The tiny acorn is an antique representation of life and birth. For a long time, it has been valued for its potential strength and virility and was a widespread symbol of regeneration. In a literal sense, it is a seed which eventually grows into the mighty oak tree. So, from the little acorn springs the mighty oak, prompting various cultures to see in it the qualities of fecundity and patience, as well as urging those who start small projects to persevere.
In Scandinavia, the tiny acorn has been sacred to Thor, who is the Norse god of thunder, and was used as a symbol of fertility and immortality, as well as withstood lightning strikes. The acorn subsequently became associated with protection from storms. Keeping an acorn on the window was still recommended only because of this purpose. In an allegorical sense, it is an unborn power and fruitfulness waiting to be released.
In ancient cultures, the tiny acorn was taken as a talisman to ward off evil spirits. For example, in Britain, to carry around an acorn meant long life, as well as good luck, and guidance when lost. The Old English folklore says that woman that carried an acorn on her person kept wrinkles away.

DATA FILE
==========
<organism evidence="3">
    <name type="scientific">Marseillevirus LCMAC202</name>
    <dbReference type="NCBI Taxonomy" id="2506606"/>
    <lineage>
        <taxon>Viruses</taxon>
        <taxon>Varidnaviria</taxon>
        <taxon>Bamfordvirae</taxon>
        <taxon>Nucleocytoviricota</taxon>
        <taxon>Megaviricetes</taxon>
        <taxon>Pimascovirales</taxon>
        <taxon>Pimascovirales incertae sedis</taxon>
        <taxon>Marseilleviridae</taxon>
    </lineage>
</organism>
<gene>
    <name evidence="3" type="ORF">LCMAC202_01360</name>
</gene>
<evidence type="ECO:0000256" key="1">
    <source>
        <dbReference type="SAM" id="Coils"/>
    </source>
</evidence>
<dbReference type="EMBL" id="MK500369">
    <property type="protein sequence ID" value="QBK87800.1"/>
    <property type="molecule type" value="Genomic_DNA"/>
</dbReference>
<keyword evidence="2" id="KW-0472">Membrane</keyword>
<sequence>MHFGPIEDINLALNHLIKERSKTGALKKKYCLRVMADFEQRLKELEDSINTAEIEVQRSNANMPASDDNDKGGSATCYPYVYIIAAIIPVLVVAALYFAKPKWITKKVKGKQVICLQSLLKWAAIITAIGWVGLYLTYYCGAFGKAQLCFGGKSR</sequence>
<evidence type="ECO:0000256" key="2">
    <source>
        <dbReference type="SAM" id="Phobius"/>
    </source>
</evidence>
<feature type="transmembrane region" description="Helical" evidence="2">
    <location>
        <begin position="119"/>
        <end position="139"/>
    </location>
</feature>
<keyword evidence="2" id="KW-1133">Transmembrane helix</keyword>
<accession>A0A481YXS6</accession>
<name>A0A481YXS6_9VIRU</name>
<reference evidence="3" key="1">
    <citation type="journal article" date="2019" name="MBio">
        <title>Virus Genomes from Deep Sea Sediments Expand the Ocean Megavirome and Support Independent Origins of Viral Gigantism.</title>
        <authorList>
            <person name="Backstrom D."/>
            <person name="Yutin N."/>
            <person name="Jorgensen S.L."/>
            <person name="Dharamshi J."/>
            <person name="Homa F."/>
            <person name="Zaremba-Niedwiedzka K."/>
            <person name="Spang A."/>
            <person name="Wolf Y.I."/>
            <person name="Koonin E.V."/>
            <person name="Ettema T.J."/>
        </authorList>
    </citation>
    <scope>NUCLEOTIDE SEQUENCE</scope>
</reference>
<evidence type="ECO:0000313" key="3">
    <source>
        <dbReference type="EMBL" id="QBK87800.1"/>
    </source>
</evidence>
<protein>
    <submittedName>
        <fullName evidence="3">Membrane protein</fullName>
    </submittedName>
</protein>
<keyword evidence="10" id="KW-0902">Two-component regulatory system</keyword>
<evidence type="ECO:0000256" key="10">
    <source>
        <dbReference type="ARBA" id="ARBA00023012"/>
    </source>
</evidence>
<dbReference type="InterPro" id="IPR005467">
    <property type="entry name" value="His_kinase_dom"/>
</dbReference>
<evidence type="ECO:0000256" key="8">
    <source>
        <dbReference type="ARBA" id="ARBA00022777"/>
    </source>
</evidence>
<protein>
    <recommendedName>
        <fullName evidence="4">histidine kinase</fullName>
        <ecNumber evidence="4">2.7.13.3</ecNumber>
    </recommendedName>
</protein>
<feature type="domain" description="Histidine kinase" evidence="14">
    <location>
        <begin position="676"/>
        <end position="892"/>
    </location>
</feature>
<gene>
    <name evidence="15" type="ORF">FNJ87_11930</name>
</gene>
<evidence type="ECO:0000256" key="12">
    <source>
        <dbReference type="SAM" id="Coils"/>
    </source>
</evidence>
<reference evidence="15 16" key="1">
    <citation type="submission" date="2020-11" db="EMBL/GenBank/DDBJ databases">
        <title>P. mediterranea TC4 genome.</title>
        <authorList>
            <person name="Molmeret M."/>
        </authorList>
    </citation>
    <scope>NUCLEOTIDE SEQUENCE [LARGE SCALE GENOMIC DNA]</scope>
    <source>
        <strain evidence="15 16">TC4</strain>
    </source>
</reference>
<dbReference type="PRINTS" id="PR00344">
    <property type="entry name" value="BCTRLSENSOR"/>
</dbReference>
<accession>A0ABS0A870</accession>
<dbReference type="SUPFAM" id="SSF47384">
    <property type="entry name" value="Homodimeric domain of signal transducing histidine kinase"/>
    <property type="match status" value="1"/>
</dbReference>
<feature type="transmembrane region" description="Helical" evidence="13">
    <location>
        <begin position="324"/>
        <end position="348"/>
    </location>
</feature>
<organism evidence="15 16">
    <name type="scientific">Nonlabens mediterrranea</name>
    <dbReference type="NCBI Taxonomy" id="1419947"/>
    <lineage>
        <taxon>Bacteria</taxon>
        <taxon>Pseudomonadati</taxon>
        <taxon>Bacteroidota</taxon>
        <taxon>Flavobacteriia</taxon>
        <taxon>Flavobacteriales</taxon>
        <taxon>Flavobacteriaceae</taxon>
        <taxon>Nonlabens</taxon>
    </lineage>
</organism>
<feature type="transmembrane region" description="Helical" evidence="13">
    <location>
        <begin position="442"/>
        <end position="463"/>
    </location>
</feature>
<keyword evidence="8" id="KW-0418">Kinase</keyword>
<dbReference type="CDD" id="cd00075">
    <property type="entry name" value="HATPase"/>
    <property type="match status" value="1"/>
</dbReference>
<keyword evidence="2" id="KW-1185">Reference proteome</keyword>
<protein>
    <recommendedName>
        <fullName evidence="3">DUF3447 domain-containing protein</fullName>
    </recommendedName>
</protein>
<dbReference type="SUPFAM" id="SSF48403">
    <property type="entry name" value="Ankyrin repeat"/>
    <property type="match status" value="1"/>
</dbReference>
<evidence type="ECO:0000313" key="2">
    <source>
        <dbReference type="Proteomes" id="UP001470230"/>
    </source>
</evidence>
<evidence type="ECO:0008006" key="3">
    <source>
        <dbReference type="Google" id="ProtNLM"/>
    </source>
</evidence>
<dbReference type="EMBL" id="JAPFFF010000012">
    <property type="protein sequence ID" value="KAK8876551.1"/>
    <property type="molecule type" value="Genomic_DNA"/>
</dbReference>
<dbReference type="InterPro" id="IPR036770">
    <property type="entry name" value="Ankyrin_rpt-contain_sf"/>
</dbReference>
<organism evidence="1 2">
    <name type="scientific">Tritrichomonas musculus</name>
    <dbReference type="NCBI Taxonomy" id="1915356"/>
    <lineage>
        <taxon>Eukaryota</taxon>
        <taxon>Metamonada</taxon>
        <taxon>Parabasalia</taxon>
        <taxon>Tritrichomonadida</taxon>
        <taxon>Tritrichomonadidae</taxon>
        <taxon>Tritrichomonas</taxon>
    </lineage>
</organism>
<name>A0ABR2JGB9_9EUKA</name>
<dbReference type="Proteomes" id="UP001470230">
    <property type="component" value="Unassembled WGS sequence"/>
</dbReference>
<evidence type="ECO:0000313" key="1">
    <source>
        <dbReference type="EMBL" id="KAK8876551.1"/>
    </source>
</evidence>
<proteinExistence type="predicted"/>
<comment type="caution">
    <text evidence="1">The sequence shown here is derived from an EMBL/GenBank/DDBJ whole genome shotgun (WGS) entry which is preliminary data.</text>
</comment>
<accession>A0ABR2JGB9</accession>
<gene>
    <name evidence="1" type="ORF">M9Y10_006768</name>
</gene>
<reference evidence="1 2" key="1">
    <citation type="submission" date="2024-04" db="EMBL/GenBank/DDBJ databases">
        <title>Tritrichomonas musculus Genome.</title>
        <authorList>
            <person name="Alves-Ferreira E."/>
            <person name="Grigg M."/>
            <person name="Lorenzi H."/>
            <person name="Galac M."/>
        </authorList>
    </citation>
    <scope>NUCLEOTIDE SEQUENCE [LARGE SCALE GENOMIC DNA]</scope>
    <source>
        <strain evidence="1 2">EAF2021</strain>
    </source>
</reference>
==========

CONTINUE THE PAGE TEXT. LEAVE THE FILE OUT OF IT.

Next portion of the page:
For the Native American, the acorn was a traditional ration in times when there were food shortages. Also, in Japan, Korea, and Europe, the acorn was soaked to release tannins before being dried and later it has been grounded for a meal. According to one legend, English drunkards of the 1600s were given the juice from the acorn as a hangover cure, as well as for strengthening in resisting drink after that.
In tattoo designs, acorns are usually paired together with squirrels. A circular charm of oak leaves, as well as acorns, gives an example of an ancient ‘emblem of abundance,’ and it is also a popular tattoo motif with a deep tattoo meaning and symbolism. A pair of acorns may suggest that the owner of the tattoo is “well hung” and that he/she is willing to, either advertise the fact or maybe is a bit insecure about it.